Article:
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Compared to Jack Rutter’s fine debut album, Hills (reviewed here), this second helping feels like an epic. Although similarly recorded ‘as live’ the addition of Sam Sweeney on fiddle, Alice Robinson on Northumbrian pipes and Sam Fisher on flugelhorn elevates the sound to new heights compared to the intimate first offering which featured just Jack on vocals and guitar.
The album bursts open with I Was Once a Young Ploughboy, which sets the course for the ten tracks to follow. It is a traditional song that conjures images of rural England, much like the rest of the album. A theme found in many folk songs, it tells of a young man going off to war, leaving his sweetheart behind at home. Despite the uplifting ensemble of guitar, flugelhorn, fiddle, pipes and Jack’s soaring vocals, you can’t help wondering if the young soldier should be so confident coming back safely from battle.
The album is a collection of traditional songs, but scholarly Jack largely eschews familiar songs and arrangements. Instead, he has hunted out hitherto unrecorded versions from dusty libraries or sourced them from traditional singers. So while melodies and lyrics have a familiarity for listeners steeped in British folk songs, this always feels like a voyage of discovery.
Next up, The Hills of Longdendale takes us on a stroll across the titular valley in the Peak District. Hailing from West Yorkshire himself, more than half of the songs in this collection hail or have associations with Jack’s home county. Hills is a showcase for voice and guitar, but it is the assurance of Jack’s singing that marks this album as a step forward for the performer. Already lauded and much-in-demand for his stunning fingerpicking, this is an opportunity for Jack to mark himself out among Britain’s finest traditional singers.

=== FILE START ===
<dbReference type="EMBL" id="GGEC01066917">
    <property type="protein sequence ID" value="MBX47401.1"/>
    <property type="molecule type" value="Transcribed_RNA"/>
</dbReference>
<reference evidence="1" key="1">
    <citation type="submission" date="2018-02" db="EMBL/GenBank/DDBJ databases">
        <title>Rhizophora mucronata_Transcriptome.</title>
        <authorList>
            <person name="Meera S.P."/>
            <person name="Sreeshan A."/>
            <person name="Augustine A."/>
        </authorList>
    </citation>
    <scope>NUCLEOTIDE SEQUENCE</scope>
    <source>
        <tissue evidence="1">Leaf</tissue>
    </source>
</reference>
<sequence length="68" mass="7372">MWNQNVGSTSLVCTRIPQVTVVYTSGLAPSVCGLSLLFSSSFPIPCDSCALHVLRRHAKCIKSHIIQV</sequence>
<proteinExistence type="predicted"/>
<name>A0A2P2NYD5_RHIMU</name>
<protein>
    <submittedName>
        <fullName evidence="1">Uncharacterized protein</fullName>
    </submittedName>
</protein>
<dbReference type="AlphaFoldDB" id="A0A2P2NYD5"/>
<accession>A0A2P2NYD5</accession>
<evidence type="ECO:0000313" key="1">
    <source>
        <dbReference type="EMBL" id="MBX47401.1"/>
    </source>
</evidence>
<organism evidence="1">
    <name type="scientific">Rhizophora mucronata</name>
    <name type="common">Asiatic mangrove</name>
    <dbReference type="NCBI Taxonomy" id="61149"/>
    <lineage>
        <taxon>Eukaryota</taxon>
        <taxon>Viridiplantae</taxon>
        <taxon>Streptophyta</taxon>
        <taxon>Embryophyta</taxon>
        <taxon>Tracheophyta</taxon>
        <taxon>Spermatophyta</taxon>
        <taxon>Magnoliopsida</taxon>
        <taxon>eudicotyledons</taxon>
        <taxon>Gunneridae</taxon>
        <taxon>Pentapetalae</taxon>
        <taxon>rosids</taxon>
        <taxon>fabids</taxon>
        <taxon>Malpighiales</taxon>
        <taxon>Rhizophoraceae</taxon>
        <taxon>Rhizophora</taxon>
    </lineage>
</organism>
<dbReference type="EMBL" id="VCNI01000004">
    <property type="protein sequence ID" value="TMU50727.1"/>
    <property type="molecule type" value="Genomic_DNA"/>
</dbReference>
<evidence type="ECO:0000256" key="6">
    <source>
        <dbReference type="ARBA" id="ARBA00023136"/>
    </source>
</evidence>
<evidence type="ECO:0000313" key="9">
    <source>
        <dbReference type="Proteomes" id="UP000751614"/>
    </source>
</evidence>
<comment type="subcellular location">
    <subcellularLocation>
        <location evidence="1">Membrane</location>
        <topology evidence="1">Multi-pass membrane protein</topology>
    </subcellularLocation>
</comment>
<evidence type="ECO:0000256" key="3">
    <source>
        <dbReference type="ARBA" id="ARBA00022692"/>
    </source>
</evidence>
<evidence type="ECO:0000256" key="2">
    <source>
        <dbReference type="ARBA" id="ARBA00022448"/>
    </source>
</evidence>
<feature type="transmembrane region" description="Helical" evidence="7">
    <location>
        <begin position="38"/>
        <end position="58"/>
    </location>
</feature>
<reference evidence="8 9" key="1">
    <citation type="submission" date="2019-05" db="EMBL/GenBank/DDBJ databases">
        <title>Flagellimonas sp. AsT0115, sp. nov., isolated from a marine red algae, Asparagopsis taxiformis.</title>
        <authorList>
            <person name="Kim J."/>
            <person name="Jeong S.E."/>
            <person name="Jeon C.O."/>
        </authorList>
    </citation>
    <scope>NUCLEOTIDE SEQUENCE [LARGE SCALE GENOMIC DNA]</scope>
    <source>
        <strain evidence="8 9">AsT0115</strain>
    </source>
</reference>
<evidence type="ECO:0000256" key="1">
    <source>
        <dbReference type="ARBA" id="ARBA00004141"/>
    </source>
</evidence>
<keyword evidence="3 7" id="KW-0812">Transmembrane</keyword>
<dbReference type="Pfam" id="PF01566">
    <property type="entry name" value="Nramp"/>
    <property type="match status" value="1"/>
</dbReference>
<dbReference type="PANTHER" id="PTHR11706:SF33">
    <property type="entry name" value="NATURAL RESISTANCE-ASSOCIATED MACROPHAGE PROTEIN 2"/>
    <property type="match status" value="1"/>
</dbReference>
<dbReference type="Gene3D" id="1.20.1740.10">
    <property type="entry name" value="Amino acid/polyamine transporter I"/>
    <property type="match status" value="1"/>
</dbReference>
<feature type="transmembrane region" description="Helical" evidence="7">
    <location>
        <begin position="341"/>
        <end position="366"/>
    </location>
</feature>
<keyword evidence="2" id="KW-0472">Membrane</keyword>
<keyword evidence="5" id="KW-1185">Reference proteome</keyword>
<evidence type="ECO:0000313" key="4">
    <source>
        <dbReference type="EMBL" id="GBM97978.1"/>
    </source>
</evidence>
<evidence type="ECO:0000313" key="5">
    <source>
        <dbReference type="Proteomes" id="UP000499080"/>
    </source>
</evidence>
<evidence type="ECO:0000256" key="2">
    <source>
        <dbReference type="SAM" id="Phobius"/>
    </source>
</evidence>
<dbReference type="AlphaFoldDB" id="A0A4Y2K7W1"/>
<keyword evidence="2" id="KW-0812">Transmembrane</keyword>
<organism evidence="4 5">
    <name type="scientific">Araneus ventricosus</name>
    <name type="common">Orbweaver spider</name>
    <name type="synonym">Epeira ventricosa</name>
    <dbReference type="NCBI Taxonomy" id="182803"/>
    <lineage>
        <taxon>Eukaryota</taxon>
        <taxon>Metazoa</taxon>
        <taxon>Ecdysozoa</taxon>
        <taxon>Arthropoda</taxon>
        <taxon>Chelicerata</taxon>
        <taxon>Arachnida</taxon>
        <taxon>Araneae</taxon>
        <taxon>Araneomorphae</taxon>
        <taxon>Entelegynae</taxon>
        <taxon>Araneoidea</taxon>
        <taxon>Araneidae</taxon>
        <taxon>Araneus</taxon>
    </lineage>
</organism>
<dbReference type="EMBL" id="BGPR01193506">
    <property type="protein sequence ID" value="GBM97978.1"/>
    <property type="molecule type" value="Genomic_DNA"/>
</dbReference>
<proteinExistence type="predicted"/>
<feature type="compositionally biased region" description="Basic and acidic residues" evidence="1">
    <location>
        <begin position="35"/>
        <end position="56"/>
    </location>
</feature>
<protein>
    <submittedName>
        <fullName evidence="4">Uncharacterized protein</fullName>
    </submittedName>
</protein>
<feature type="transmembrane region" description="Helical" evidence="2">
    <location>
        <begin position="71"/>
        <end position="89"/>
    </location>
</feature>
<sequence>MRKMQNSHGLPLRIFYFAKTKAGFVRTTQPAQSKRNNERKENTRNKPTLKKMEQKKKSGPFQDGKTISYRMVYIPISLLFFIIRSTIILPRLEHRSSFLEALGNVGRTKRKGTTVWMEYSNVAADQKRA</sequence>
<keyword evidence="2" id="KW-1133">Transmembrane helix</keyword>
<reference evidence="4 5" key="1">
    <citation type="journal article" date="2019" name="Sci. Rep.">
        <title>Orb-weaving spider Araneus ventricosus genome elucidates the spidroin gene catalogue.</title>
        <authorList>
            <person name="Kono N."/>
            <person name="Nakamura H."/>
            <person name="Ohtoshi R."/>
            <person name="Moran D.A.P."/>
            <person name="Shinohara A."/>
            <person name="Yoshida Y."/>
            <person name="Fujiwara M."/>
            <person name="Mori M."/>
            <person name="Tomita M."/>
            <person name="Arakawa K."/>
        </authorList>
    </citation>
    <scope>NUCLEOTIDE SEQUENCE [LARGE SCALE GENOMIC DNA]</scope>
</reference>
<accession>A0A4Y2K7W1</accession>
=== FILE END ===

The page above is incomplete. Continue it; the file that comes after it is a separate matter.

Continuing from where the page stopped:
Later track Down By The Derwent Side is a shining example, with Jack’s beautiful acapella reading enough to tell this sweet, simple love story, whilst charming listeners at the same time.
As with most folk songs, even the sunniest story can contain a hint of melancholy but the song John White can only be described as bleak. It recounts the story of a young soldier graphically whipped to death as punishment for striking an officer. Unashamedly wringing the heartstrings, it tells of weeping mothers, distracted fathers and poor John’s body cut and mangled. But as much of the lament lays in Jack’s intricate guitar as in his heartfelt vocals. It’s painful listening, but a necessary reminder that the life of a soldier is often brutal and short. And that the enemy causes not all casualties.
Still, this is an album of light and shade. When Jones’s Ale Was New, for example, is a drinking song that dates back to at least the 16th century. It provides a rather jolly counterpoint to some of the more challenging songs on the album. And also more readily matches the jolly Jack that greets listeners on the album cover.
With this second remarkable album – recorded, remember, without overdubs – Jack Rutter has confirmed himself to be one of the foremost performers of traditional material in the British folk scene. With his voice, alongside his guitar, proving to be an equally enthralling instrument.